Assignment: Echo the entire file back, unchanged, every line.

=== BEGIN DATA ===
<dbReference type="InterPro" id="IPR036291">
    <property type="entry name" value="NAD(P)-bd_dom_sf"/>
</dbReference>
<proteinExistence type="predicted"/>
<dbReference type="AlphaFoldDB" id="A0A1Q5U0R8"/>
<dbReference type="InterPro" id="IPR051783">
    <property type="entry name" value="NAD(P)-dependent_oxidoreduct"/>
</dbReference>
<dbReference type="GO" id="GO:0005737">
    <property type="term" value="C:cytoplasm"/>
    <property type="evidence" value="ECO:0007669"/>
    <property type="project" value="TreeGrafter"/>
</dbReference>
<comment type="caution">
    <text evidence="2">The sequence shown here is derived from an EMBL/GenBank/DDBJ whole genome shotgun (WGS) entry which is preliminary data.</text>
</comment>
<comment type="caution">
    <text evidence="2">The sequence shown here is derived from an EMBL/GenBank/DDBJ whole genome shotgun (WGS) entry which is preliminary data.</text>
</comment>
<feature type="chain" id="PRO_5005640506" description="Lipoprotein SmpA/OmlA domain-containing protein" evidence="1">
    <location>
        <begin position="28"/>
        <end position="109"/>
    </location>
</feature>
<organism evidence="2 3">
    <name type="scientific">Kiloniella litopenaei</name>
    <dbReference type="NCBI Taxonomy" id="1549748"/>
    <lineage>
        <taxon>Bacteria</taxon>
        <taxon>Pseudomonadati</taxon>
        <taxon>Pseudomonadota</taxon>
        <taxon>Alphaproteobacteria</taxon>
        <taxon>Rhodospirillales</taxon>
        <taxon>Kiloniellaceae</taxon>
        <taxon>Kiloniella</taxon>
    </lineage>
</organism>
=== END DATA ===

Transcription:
<dbReference type="InterPro" id="IPR036291">
    <property type="entry name" value="NAD(P)-bd_dom_sf"/>
</dbReference>
<proteinExistence type="predicted"/>
<dbReference type="AlphaFoldDB" id="A0A1Q5U0R8"/>
<dbReference type="InterPro" id="IPR051783">
    <property type="entry name" value="NAD(P)-dependent_oxidoreduct"/>
</dbReference>
<dbReference type="GO" id="GO:0005737">
    <property type="term" value="C:cytoplasm"/>
    <property type="evidence" value="ECO:0007669"/>
    <property type="project" value="TreeGrafter"/>
</dbReference>
<comment type="caution">
    <text evidence="2">The sequence shown here is derived from an EMBL/GenBank/DDBJ whole genome shotgun (WGS) entry which is preliminary data.</text>
</comment>
<comment type="caution">
    <text evidence="2">The sequence shown here is derived from an EMBL/GenBank/DDBJ whole genome shotgun (WGS) entry which is preliminary data.</text>
</comment>
<feature type="chain" id="PRO_5005640506" description="Lipoprotein SmpA/OmlA domain-containing protein" evidence="1">
    <location>
        <begin position="28"/>
        <end position="109"/>
    </location>
</feature>
<organism evidence="2 3">
    <name type="scientific">Kiloniella litopenaei</name>
    <dbReference type="NCBI Taxonomy" id="1549748"/>
    <lineage>
        <taxon>Bacteria</taxon>
        <taxon>Pseudomonadati</taxon>
        <taxon>Pseudomonadota</taxon>
        <taxon>Alphaproteobacteria</taxon>
        <taxon>Rhodospirillales</taxon>
        <taxon>Kiloniellaceae</taxon>
        <taxon>Kiloniella</taxon>
    </lineage>
</organism>